exchequer


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Related to exchequer: Chancellor of the Exchequer

ex·cheq·uer

 (ĕks′chĕk′ər, ĭks-chĕk′ər)
n.
1. Exchequer The British governmental department charged with the collection and management of the national revenue.
2. Exchequer In Great Britain, the Court of Exchequer.
3. A treasury, as of a nation or organization.
4. Financial resources; funds.

[Alteration of Middle English escheker, from Old French eschequier, counting table, chessboard, from eschec, check; see check.]

exchequer

(ɪksˈtʃɛkə)
n
1. (Government, Politics & Diplomacy) (often capital) government (in Britain and certain other countries) the accounting department of the Treasury, responsible for receiving and issuing funds
2. informal personal funds; finances
[C13 (in the sense: chessboard, counting table): from Old French eschequier, from eschec check]

Exchequer

(ɪksˈtʃɛkə)
n

ex•cheq•uer

(ˈɛks tʃɛk ər, ɪksˈtʃɛk ər)

n.
1. a treasury, as of a state or nation.
2. (in Great Britain)
a. (often cap.) the governmental department in charge of the public revenues.
b. (formerly) an office administering the royal revenues and determining all cases affecting them.
c. (cap.) an ancient common-law court trying cases affecting crown revenues: now merged with King's Bench.
3. Informal. financial resources; funds.
[1250–1300; Middle English escheker, eschequier < Old French eschequier chessboard, counting table. See checker1]
ThesaurusAntonymsRelated WordsSynonymsLegend:
Noun1.exchequer - the funds of a government or institution or individualexchequer - the funds of a government or institution or individual
public treasury, till, trough - a treasury for government funds
bursary - the treasury of a public institution or religious order
subtreasury - a subordinate treasury or place of deposit
fisc - a state treasury or exchequer or a royal treasury; originally the public treasury of Rome or the emperor's private purse
Translations
الخِزانَه ، بَيْت المالوزارةُ الماليَّه في إنْجِلْترا
finansministeriumStatskassen
államkincstárkincstárpénzügyminisztérium
fjármálaráîuneytiríkissjóîur
finansų ministerijaiždas
finansu ministrijavalsts kase
ministerstvo financiíštátny poklad

exchequer

[ɪksˈtʃekəʳ] N (= government department) → hacienda f, tesoro m; (= treasury funds) → fisco m, fondos mpl
the Exchequer (Brit) (Pol) → la Hacienda, el Fisco

Exchequer

[ɪksˈtʃɛkər] n (British) the Exchequer → l'Échiquier mle ministère m des Finances

exchequer

nFinanzministerium nt; (esp in GB) → Schatzamt nt; (inf, personal) → Finanzen pl (inf) ? chancellor

Exchequer

[ɪksˈtʃɛkəʳ] n the Exchequer (Brit) → il ministero delle Finanze

exchequer

(iksˈtʃekə) noun
1. the government department in charge of the nation's finances.
2. the national or public money supply.
References in classic literature ?
My aunt, looking very like an immovable Chancellor of the Exchequer, would occasionally throw in an interruption or two, as 'Hear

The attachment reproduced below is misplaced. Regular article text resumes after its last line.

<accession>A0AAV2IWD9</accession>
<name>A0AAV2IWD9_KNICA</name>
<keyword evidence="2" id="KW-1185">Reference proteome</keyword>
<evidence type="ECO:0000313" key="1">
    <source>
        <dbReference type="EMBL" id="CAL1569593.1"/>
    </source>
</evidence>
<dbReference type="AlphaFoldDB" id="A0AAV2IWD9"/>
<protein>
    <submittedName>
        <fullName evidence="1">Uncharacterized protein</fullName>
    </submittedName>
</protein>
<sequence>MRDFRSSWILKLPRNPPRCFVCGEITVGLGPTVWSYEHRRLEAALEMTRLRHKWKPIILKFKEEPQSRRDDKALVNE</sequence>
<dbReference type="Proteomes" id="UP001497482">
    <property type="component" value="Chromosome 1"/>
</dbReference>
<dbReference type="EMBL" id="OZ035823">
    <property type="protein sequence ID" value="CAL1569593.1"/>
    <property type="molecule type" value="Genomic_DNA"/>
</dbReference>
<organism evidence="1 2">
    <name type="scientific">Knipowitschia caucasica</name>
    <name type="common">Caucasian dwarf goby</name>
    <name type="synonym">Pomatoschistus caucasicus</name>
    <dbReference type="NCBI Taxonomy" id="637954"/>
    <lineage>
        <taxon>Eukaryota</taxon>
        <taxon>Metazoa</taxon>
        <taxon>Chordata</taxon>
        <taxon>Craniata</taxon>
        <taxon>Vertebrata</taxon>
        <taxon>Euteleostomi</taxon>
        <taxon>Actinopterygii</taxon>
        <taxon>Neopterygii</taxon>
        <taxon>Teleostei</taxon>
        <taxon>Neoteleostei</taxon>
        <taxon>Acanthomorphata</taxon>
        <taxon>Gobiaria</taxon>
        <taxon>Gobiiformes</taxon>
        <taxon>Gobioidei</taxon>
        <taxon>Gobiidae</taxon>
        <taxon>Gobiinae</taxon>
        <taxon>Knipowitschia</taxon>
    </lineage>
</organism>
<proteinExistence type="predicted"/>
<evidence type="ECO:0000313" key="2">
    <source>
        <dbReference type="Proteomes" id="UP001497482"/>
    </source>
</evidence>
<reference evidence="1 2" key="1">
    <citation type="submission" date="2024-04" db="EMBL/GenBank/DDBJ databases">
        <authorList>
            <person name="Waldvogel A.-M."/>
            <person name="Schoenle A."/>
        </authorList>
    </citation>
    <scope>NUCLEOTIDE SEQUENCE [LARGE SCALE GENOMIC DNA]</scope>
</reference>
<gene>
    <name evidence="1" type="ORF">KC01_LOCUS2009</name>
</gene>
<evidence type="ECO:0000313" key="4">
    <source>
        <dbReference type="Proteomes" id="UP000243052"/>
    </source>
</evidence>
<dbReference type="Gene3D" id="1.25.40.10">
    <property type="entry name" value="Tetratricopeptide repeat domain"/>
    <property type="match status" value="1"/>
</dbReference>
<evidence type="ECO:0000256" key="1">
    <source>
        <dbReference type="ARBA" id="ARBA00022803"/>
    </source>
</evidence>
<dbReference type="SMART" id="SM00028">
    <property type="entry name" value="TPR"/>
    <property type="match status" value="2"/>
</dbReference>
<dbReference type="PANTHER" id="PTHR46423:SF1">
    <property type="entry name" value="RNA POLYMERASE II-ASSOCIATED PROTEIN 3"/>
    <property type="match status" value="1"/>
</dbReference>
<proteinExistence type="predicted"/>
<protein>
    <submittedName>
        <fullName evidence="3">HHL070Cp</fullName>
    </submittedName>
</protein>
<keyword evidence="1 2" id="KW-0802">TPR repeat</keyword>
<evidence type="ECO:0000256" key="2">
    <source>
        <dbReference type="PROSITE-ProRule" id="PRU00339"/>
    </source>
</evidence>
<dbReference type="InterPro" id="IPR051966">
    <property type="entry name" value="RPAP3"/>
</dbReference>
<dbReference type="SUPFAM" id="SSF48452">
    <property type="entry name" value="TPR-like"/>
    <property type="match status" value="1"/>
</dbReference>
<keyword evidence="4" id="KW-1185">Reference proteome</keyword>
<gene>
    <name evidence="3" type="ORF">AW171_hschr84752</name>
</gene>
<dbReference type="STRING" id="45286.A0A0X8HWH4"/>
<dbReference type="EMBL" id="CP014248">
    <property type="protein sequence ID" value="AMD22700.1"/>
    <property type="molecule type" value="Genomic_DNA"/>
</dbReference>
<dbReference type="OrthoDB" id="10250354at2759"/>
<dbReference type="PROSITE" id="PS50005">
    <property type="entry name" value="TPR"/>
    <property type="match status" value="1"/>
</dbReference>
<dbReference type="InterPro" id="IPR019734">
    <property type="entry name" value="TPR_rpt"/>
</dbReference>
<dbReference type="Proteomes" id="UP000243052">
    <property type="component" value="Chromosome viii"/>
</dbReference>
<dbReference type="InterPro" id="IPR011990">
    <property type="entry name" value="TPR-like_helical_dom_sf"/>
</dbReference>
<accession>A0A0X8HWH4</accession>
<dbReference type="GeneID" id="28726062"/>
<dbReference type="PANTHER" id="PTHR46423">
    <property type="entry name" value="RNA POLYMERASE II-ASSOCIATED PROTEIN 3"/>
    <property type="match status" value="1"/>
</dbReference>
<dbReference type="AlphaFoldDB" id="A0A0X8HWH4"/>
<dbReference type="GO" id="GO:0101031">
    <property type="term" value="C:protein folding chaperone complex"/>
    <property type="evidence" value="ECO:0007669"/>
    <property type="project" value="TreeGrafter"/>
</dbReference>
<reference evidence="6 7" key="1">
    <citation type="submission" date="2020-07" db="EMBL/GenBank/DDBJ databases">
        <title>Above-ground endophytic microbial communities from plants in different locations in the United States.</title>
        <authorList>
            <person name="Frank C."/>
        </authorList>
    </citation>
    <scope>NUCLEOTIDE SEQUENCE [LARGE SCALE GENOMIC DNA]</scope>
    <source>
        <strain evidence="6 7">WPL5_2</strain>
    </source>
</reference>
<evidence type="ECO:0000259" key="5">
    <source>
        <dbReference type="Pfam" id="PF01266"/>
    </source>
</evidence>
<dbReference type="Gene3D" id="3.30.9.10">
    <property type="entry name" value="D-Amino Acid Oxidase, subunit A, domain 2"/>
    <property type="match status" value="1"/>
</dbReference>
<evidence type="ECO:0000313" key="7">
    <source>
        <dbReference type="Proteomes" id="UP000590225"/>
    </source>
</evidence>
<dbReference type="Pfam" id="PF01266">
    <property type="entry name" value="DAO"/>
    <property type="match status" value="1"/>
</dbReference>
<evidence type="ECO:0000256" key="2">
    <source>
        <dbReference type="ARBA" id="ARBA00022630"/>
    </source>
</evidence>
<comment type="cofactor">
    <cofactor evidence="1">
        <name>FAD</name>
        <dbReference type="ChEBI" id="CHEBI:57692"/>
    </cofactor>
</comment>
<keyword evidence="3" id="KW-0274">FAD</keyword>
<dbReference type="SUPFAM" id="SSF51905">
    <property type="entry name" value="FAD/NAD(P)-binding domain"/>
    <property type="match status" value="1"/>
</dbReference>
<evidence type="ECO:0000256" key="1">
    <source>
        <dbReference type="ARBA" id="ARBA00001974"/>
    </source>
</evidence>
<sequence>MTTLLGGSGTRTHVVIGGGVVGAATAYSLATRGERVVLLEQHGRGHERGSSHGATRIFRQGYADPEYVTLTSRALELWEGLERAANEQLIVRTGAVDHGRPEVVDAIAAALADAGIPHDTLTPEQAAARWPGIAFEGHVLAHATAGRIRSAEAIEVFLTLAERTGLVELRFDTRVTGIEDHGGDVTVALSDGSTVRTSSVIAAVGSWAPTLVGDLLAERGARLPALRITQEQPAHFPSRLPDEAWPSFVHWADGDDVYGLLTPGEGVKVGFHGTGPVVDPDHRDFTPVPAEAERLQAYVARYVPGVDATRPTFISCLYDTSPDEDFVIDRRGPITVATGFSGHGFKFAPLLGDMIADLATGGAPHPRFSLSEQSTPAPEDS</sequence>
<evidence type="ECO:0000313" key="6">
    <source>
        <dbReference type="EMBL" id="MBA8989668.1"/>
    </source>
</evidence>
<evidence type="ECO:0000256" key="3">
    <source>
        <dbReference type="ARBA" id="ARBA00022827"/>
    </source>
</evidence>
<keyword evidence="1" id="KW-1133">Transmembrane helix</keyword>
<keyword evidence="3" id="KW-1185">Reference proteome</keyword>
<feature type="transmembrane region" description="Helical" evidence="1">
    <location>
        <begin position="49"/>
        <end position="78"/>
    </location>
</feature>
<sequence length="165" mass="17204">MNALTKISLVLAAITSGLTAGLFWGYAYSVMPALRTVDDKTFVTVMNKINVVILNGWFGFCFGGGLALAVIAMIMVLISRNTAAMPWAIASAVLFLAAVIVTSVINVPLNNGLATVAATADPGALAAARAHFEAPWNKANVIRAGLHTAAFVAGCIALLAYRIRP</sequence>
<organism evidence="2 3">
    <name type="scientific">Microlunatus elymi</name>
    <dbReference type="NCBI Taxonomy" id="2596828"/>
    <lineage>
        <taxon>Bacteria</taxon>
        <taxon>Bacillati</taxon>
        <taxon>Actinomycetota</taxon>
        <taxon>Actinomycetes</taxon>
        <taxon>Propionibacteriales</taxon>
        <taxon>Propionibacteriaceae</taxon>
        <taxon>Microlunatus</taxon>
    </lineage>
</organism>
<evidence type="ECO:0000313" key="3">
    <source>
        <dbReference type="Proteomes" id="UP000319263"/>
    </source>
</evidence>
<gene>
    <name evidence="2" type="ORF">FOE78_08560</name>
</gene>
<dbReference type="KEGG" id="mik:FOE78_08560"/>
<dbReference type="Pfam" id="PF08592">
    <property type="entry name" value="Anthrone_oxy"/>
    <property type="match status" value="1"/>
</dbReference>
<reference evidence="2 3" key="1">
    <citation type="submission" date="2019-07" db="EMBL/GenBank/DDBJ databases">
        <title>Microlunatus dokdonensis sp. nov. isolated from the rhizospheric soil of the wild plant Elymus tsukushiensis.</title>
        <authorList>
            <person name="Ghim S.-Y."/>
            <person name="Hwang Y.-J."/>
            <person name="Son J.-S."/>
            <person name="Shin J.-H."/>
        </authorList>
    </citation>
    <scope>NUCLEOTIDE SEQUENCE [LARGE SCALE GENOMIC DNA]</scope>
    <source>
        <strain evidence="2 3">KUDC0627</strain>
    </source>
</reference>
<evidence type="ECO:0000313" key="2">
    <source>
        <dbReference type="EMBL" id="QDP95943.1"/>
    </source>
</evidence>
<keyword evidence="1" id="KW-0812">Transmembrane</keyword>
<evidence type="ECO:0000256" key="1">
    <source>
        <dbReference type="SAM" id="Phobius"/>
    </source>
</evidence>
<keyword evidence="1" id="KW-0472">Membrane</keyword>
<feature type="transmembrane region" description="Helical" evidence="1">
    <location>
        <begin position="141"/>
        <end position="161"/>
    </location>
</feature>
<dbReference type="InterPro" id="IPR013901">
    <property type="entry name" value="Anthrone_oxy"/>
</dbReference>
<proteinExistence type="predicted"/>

said the Jew, clasping his hands; ``I go but to seek the assistance of some brethren of my tribe to aid me to pay the fine which the Exchequer of the Jews*
He represented to the emperor "the low condition of his treasury; that he was forced to take up money at a great discount; that exchequer bills would not circulate under nine per cent.
The payment of his bills against the Exchequer gave him some hopes for the future, but, in spite of all efforts to ingratiate himself, Napoleon's hatred to the contractors who had speculated on his defeat made itself felt; du Bousquier was left without a sou.
He was never seen on 'Change, nor at the Bank, nor in the counting-rooms of the "City"; no ships ever came into London docks of which he was the owner; he had no public employment; he had never been entered at any of the Inns of Court, either at the Temple, or Lincoln's Inn, or Gray's Inn; nor had his voice ever resounded in the Court of Chancery, or in the Exchequer, or the Queen's Bench, or the Ecclesiastical Courts.
Poverty of the State exchequer causes an army to be maintained by contributions from a distance.
For his errand at Torwood Park was a political one; it was the place of appointment named by no less a person than the Chancellor of the Exchequer, Sir Howard Horne, then introducing his so-called Socialist budget, and prepared to expound it in an interview with so promising a penman.
Then, giving the Home Department and the leadership of the House of Commons to Joodle, the Exchequer to Koodle, the Colonies to Loodle, and the Foreign Office to Moodle, what are you to do with Noodle?
The situation was aggravated by the state of my exchequer.
To prevent the exchequer from being defrauded, let all public money be delivered out openly in the face of the whole city, and let copies of the accounts be deposited in the different wards tribes, and divisions.
Out of that five millions the small tyrant tried to keep an army of ten thousand men, pay all the hundreds of useless Grand Equerries in Waiting, First Grooms of the Bedchamber, Lord High Chancellors of the Exploded Exchequer, and all the other absurdities which these puppy-kingdoms indulge in, in imitation of the great monarchies; and in addition he set about building a white marble palace to cost about five millions itself.
Gordon Jones, the Chancellor of the Exchequer, was an interesting, almost an historical sight.